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A decade of reform predicted for community services

In addressing members of the 30th Synod in Session, UnitingCare Queensland Chief Executive Officer, Anne Cross spoke about the identity of UnitingCare Queensland as the Uniting Church at work in the world and how this identity influences daily decisions.

"Who we are as the Church influences many service delivery decisions, as we grapple with financial viable.

"We continue to invest in many unfunded activities, because it is important for the wellbeing of people and communities," Anne said.

In turning to the highlights over the last 18 months, Anne pointed to the delivery of health and community services to over 14 000 individuals, every day of the year across Queensland.

"Our 16 000 staff, almost 9 000 volunteers and chaplains apply themselves to caring for and supporting people across a range of services in over 400 different locations.

"This is a daily highlight," Anne said.

Elaborating on UnitingCare Queensland achievements, Anne mentioned an increased capacity to deliver culturally appropriate services to Aboriginal and Torres Strait Islander peoples in North Queensland, through the transition of aged care and drug and alcohol services from Congress Community Development and Education Unit to Blue Care.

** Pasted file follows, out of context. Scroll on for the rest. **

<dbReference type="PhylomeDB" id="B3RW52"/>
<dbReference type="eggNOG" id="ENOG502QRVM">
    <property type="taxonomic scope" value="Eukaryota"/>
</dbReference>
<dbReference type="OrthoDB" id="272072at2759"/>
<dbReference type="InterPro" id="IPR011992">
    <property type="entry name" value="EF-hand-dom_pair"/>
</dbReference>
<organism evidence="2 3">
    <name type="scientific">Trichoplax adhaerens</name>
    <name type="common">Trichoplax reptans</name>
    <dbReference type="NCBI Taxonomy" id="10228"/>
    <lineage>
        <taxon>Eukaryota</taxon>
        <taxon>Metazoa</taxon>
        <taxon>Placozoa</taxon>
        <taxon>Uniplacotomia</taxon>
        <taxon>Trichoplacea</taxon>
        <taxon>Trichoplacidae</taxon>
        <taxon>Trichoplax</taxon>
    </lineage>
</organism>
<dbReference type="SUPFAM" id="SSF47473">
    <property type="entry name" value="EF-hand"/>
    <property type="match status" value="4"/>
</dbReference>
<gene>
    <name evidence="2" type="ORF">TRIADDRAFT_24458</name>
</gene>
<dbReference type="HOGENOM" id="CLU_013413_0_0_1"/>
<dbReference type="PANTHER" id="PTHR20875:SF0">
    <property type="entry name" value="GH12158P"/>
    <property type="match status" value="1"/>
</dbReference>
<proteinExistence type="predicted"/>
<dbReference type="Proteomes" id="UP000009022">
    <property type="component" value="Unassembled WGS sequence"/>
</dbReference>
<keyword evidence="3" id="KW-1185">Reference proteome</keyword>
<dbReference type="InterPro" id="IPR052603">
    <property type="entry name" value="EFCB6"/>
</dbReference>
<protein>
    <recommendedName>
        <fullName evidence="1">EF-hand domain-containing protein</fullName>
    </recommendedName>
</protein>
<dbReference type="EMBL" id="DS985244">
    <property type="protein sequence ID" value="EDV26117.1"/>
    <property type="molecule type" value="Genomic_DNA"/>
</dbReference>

"These additional services support our ongoing commitment to reconciliation and help to the close the life expectancy gap between Indigenous and non-Indigenous Queenslanders," Anne said.

Anne also cited the chaplaincy review recently conducted by the Director of Mission in Blue Care as another highlight in the last 18 months, resulting in more equitable access to chaplaincy services across the state.

Another significant activity of UnitingCare Queensland since the last Synod was our response to the Australia Day floods, managing delivery of Blue Care and UnitingCare Community services in affected communities and responding through deployment of Lifeline Community Recovery workers to assist those who were affected by the floods.

In analysing the external impacts on the future of the human services sector, Anne Cross talked about constrained government budgets at both a state and federal level and resulting cuts in funding for services.

"Changes in government direction present both opportunities and risks.

"As governments look for strategies to outsource the health and community services they deliver, there will be opportunities to work with government to provide additional services.

"It will also mean growth in `for profit' providers in community services and more mergers and partnerships between providers as they seek to gain market share in reconfigured community service provision.

"It is a changing and unknown future as funding is lost and gained and the sector grapples with reforms in aged care, disability, child protection and health care.

"The environment is unpredictable which is why UnitingCare Queensland holds steadfast to its mission and values as the foundation for all its work, providing daily guidance for traversing the environment and ensuring that the people we serve are at the centre of all that we do," Anne said.

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